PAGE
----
|Crew:||2, student and instructor|
|Length:||24 ft 9 in (7.54 m)|
|Wingspan:||32 ft 2 in (9.81 m)|
|Height:||9 ft 8 in (3 m)|
|Wing area:||298 sq ft (27.7 m²)|
|Empty weight:||1,931 lb (878 kg)|
|Max. takeoff weight:||2,635 lb (1,200 kg)|
|Powerplant:||1 × Continental R-670-5 seven-cylinder air-cooled radial engine, 220 hp (164 kW)|
|Maximum speed:||135 mph (117 knots, 217 km/h)|
|Cruise speed:||96 mph (83 knots, 155 km/h)|
|Service ceiling:||13,200 ft (4,024 m)|
|Climb to 10,000 ft (3,330 m):||17.3 min|
The Stearman (Boeing) Model 75 is a biplane used as a military trainer aircraft, of which at least 10,626 were built in the United States during the 1930s and 1940s. Stearman Aircraft became a subsidiary of Boeing in 1934. Widely known as the Stearman, Boeing Stearman or Kaydet, it served as a primary trainer for the USAAF, the USN (as the NS & N2S), and with the RCAF as the Kaydet throughout World War II. After the conflict was over, thousands of surplus aircraft were sold on the civilian market. In the immediate postwar years they became popular as crop dusters, sports planes, and for aerobatic and wing walking use in airshows.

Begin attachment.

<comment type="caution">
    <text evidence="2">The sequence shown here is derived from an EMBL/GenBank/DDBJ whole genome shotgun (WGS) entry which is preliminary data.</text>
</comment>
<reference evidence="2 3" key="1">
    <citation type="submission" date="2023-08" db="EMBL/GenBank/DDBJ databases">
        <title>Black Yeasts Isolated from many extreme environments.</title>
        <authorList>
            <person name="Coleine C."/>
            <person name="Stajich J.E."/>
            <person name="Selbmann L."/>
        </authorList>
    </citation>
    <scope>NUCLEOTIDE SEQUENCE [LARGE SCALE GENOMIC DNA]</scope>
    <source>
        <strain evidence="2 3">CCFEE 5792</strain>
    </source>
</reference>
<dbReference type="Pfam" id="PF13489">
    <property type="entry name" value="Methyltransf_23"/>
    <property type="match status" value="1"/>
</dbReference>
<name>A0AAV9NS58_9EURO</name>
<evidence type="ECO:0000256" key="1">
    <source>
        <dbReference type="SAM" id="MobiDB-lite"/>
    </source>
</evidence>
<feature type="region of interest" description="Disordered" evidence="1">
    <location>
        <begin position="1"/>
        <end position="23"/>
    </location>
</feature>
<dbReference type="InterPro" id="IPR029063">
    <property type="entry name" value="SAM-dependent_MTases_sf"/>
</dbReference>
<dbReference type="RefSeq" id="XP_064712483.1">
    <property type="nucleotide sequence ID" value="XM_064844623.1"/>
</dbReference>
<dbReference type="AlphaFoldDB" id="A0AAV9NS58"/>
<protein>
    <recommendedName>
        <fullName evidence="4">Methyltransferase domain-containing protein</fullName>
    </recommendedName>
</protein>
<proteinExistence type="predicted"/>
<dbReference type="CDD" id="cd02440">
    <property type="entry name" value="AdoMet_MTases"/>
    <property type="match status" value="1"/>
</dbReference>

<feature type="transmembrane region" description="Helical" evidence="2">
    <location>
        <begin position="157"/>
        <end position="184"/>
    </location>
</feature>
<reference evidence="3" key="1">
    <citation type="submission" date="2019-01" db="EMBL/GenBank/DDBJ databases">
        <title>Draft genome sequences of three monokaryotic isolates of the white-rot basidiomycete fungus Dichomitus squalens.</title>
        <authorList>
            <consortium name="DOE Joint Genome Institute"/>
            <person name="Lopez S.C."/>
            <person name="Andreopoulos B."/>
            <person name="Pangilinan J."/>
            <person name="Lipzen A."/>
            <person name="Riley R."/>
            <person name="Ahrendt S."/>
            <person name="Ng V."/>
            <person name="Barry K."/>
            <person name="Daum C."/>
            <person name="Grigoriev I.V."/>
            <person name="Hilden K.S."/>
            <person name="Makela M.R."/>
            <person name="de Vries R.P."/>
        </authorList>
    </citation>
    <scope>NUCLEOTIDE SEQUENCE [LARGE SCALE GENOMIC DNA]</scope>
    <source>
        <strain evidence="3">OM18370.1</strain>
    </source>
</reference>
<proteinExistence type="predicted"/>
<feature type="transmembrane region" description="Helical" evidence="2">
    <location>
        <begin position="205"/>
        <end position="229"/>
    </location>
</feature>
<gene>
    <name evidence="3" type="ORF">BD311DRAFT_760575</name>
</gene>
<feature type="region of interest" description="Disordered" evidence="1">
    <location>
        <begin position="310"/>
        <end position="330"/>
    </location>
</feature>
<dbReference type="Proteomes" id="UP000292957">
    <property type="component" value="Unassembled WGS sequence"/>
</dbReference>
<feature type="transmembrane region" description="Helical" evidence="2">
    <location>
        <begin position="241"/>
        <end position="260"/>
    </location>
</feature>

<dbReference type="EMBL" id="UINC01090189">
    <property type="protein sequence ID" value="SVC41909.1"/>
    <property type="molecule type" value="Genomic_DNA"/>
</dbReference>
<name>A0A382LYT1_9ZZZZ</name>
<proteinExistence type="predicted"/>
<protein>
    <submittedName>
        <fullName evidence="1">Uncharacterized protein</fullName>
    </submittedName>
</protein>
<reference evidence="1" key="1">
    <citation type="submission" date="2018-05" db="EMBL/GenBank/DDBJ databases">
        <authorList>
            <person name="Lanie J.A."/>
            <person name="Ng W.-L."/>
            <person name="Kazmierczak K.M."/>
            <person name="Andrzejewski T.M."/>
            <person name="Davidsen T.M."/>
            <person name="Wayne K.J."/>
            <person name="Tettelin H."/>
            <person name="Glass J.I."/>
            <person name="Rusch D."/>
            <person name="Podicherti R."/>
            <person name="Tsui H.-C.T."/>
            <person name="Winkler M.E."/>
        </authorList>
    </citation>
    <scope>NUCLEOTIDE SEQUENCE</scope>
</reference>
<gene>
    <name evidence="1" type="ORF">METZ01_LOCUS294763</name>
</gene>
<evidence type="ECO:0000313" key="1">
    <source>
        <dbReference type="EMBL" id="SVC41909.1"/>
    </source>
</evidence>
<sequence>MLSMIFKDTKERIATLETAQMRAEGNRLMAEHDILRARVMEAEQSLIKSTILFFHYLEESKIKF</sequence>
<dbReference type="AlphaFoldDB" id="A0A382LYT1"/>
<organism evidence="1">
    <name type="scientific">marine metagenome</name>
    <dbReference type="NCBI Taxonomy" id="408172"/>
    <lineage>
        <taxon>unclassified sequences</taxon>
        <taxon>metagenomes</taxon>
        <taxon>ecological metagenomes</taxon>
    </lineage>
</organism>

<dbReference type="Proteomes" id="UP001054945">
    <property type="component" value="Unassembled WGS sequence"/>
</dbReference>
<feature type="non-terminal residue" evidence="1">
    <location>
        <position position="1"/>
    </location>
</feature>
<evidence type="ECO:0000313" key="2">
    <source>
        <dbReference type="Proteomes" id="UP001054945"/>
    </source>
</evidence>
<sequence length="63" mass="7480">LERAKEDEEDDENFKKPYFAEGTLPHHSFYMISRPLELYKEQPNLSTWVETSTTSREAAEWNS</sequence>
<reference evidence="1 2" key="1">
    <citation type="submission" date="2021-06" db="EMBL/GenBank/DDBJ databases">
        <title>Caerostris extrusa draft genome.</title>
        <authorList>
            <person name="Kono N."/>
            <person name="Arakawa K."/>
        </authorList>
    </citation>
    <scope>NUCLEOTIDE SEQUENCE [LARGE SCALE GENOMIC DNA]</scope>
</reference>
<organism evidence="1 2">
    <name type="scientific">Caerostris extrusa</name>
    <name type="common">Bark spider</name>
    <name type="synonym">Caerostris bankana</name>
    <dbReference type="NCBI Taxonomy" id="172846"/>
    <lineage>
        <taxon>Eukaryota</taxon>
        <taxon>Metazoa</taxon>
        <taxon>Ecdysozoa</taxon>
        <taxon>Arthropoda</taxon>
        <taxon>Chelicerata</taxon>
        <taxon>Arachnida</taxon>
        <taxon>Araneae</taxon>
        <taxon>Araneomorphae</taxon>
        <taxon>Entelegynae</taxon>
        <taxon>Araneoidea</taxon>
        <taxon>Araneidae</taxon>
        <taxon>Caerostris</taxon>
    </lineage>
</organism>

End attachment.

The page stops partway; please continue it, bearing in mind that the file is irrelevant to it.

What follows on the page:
The Stearman was a conventional biplane of rugged construction with large, fixed tailwheel undercarriage, and accommodation for the student and instructor in open cockpits in tandem. The radial engine was usually uncowled, although some Stearman operators choose to cowl the engine, most notably the Red Baron Stearman Squadron.
After World War II, the thousands of PT (primary trainer)-17 Stearmans were auctioned off to civilians and former pilots. Many were modified for cropdusting use, with a hopper for pesticide or fertilizer fitted in place of the front cockpit. Additional equipment included pumps, spray bars, and nozzles mounted below the lower wings. A popular approved modification to increase the maximum takeoff weight and climb performance involved fitting a larger Pratt & Whitney R-985 engine and a constant speed propeller.